Monday, October 23, 2017
These are new shows. The new fall television season is well underway, and as usual, we've been keeping an eye on the new Asian faces on the tube. Because we like to keep track of such things. But with cable and streaming services, as well as new shows now premiering year-round, the old model of a new fall "season" as a programming benchmark is not quite what it used to be. Nevertheless, after scouring the slate of new shows, here's a general rundown of actors of Asian descent who are series regulars (not technically guest starring or recurring) on new scripted prime time network, cable and streaming shows premiering this fall.
We might have missed a few, but here you go. These are new shows.
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Sunday, October 22, 2017
New Flight for a New 'Butterfly': An interview with David Henry Hwang, whose revival of his breakthrough play M. Butterfly promises some significant changes from its 1988 version.
5 Artists on How 'M. Butterfly' Changed Their Lives: Asian American actors and playwrights describe how M. Butterfly inspired their work, and its lasting effects more than 20 years after its release.
What We Miss When We Ignore Asian Americans: "Whether it's television programming or the leadership of tech companies and law firms, what we see right now isn't reflective of where we are as society -- and what we aspire to be."
A California congressional race reveals political divisions in the Asian-American community: As Democrats compete for a spot in congress, Asian American voters diverge.
Making Diwali our own, and passing it on: For many South Asian Americans, celebrating Diwali meant putting it in a new context, but keeping the roots of its important meaning.
Despite what you might have heard, Asian American CEOs are the exception, not the norm: The perception may be that Asian Americans are overrepresented in Silicon Valley, but while they are hired in large numbers, they are the group least likely to be promoted to managerial and executive ranks.
The Asian American Women Writers Who Are Going to Change the World: V.V. Ganeshananthan, Porochista Khakpour, Bich Minh Nguyen, and Esmé Weijun Wang discuss writing, activism and community.
An Interview with MacArthur 'Genius' Viet Thanh Nguyen: 2017 MacArthur fellow Viet Thanh Nguyen discusses questions of justice, diversity in literature, and empathy across cultures.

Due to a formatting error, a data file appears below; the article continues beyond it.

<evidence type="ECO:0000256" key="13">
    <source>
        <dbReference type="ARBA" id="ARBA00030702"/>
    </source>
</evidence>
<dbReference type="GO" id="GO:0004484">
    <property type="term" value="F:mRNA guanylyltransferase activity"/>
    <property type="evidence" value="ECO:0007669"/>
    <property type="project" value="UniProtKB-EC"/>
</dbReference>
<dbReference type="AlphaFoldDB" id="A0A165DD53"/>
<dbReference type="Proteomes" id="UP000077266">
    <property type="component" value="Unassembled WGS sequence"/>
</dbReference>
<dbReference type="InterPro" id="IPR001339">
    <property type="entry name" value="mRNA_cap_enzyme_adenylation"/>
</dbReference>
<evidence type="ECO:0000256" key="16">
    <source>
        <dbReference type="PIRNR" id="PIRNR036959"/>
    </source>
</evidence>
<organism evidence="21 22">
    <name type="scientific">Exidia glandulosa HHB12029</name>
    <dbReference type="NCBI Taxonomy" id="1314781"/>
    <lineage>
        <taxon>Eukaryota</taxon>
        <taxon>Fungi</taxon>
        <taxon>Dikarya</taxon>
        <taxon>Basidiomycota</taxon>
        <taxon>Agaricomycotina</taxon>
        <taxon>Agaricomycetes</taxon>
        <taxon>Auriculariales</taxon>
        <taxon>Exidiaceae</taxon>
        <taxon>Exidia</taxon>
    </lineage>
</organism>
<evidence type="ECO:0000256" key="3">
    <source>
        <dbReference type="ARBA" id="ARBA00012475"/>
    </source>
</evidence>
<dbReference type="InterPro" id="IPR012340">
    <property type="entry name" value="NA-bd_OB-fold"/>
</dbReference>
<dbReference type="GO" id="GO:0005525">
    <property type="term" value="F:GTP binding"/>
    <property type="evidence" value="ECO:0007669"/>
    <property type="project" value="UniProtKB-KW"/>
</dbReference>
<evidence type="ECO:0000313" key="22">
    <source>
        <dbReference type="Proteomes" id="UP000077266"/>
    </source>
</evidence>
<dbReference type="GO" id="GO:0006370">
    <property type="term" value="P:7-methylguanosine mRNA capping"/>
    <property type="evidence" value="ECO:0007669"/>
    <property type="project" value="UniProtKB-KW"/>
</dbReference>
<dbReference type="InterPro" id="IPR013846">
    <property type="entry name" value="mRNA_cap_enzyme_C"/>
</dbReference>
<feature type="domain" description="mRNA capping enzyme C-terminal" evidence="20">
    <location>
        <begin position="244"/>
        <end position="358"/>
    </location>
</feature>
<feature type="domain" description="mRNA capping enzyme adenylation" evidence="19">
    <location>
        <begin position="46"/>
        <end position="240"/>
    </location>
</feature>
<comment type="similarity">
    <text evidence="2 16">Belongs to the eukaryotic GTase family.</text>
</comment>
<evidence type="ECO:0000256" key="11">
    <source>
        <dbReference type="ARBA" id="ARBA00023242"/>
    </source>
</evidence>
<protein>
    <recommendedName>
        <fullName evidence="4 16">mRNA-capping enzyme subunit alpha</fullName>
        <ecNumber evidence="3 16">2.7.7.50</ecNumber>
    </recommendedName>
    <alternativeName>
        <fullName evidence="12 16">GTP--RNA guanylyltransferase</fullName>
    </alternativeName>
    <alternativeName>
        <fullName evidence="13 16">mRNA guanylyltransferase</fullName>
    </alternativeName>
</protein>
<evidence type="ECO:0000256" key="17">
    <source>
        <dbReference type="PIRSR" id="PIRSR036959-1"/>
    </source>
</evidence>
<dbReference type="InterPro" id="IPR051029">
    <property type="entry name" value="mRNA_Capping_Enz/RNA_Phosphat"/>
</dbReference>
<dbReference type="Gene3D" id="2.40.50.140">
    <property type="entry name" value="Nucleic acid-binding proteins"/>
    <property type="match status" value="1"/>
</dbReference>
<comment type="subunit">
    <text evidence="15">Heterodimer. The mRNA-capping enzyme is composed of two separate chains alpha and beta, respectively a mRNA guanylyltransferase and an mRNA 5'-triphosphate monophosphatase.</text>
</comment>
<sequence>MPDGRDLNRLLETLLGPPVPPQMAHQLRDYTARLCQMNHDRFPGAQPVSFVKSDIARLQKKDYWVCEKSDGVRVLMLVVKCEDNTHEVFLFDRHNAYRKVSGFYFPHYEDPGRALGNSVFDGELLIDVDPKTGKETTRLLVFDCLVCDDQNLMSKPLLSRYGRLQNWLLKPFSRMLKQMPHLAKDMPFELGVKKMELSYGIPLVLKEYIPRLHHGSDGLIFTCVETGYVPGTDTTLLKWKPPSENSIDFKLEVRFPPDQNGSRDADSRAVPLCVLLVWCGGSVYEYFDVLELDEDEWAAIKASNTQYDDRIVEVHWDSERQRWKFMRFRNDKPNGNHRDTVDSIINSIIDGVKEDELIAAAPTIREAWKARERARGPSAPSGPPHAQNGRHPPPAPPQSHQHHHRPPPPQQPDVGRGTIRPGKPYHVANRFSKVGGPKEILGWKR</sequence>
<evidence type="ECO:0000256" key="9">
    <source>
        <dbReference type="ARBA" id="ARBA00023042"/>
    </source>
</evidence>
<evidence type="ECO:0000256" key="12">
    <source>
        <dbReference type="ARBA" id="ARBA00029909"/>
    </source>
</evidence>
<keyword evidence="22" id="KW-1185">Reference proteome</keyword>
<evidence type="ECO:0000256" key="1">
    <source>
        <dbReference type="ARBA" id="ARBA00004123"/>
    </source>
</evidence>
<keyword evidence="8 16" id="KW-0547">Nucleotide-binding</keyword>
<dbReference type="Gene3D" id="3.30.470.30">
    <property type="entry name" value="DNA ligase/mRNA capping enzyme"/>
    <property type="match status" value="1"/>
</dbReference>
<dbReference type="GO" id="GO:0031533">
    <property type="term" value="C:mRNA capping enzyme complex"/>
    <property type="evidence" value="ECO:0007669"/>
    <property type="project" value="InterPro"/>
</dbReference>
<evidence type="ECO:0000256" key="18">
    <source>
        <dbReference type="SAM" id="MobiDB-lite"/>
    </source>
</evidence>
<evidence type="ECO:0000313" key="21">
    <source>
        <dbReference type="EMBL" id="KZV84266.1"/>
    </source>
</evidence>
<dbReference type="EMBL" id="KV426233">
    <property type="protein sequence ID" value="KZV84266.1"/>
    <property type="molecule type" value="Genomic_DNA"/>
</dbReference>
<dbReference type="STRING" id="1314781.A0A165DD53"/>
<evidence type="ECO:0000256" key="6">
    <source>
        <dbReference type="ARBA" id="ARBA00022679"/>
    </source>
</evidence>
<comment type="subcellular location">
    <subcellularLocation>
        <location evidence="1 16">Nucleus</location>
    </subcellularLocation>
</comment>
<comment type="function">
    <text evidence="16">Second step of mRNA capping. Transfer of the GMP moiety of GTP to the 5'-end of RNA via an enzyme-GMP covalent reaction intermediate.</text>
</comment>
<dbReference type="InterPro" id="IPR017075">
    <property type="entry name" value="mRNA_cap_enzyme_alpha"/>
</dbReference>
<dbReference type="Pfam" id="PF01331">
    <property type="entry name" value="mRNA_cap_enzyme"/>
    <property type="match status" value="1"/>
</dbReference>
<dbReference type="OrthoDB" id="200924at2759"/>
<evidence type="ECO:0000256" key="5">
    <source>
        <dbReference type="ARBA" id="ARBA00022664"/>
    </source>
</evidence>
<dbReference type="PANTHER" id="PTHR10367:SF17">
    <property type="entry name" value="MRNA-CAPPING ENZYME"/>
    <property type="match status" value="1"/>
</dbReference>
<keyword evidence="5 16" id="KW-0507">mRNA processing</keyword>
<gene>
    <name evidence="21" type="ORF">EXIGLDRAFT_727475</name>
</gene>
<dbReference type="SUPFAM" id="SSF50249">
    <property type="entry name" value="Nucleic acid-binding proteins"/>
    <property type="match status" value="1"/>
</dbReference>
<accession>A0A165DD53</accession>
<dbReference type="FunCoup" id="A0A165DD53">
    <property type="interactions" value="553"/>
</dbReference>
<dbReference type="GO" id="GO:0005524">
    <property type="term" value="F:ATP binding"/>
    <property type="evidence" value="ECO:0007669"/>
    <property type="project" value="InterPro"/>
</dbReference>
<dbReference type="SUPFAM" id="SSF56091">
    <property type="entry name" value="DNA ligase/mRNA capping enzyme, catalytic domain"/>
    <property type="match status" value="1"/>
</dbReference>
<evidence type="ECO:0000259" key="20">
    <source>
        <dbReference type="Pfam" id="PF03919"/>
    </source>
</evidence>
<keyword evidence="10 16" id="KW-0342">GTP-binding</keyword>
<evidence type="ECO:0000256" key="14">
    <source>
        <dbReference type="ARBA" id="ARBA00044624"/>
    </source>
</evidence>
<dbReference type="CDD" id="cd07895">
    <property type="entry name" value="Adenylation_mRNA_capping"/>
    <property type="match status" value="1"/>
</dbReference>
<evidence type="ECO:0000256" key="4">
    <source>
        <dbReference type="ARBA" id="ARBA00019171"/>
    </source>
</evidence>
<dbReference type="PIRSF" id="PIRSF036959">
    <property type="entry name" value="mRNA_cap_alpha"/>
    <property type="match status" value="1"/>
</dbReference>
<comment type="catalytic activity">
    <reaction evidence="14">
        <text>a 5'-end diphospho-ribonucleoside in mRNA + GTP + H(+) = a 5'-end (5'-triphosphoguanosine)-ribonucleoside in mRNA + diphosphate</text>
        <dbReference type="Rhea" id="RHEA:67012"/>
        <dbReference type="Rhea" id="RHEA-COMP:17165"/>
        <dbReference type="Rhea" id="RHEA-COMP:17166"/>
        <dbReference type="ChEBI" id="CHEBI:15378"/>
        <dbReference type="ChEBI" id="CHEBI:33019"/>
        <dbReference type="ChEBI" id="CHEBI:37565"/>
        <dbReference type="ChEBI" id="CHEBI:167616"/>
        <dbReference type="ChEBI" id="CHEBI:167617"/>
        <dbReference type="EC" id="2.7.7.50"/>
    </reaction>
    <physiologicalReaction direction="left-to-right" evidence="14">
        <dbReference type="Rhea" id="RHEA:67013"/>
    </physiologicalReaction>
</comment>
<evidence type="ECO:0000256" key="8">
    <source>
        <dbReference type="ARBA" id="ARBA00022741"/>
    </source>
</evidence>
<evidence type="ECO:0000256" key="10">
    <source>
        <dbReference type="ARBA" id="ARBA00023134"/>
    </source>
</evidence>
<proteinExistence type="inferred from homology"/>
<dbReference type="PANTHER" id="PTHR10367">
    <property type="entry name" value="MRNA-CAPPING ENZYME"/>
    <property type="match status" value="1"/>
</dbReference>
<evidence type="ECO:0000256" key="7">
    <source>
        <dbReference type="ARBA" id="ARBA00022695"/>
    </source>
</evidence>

Amy Tan on Writing and the Secrets of Her Past: Renowned author Amy Tan talks to Nicole Chung about family history, Donald Trump, and her new book, Where the Past Begins: A Writer's Memoir.
Guilty pleasure: Hari Kondabolu loves 'Untamed Heart' When comedian Hari Kondabolu was 14 years old, he secretly obsessed over Untamed Heart, which ignited a lasting passion for the sappy romance genre.
Metro Knows You're Not Listening To Its Respectful Pleas, Says Eff it, Releases These Videos: LA's Metro has released a trio of new PSAs -- starring Anna Akana -- to encourage passengers to use good manners on the bus and the subway.
The best Sabine Wren episodes of Star Wars: Rebels: In honor of the fourth and final season of Star Wars: Rebels, here's a list of one writer's favorite episodes that center on Sabine Wren, the badass multicolor-haired Mandalorian warrior, voiced by Tiya Sircar.
Friday, October 20, 2017
As you know, we are enormously excited to see Kelly Marie Tran in Star Wars: The Last Jedi.
We don't know much, but we know her character, a Resistance maintenance worker named Rose, has the biggest new role in a galaxy far, far away. We know that she'll be paired up with Finn, their mission will take them to a casino city called Canto Bight, and at some point, they'll go undercover as First Order officers.
Also: they will ride space horses.
Some new Last Jedi promotional art gives us a closer look at creatures called fathiers -- aka "space horses." According to Star Wars News Net, they are extremely fast creatures that are exploited for racing and gambling on Canto Bight. And as depicted (in extremely small detail) on this theatrical standee, it appears that Rose and Finn will saddle up and make a run for it on the back of one of these majestic space steeds.
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Every marriage has its ups and downs -- but if your marriage seems like it has been on the "down" side of things for a long while, is it time to get an attorney?
According to divorce attorneys, here are the signs that a marriage is terminal -- not merely troubled.
1. The couple has lost common ground.
If a couple used to have common interests but those have faded, and they no longer see much point to spending time with each other -- that's a really bad sign. A lot of "grey" divorces start out this way because the couple realizes that they stopped having anything in common except the house and kids long before.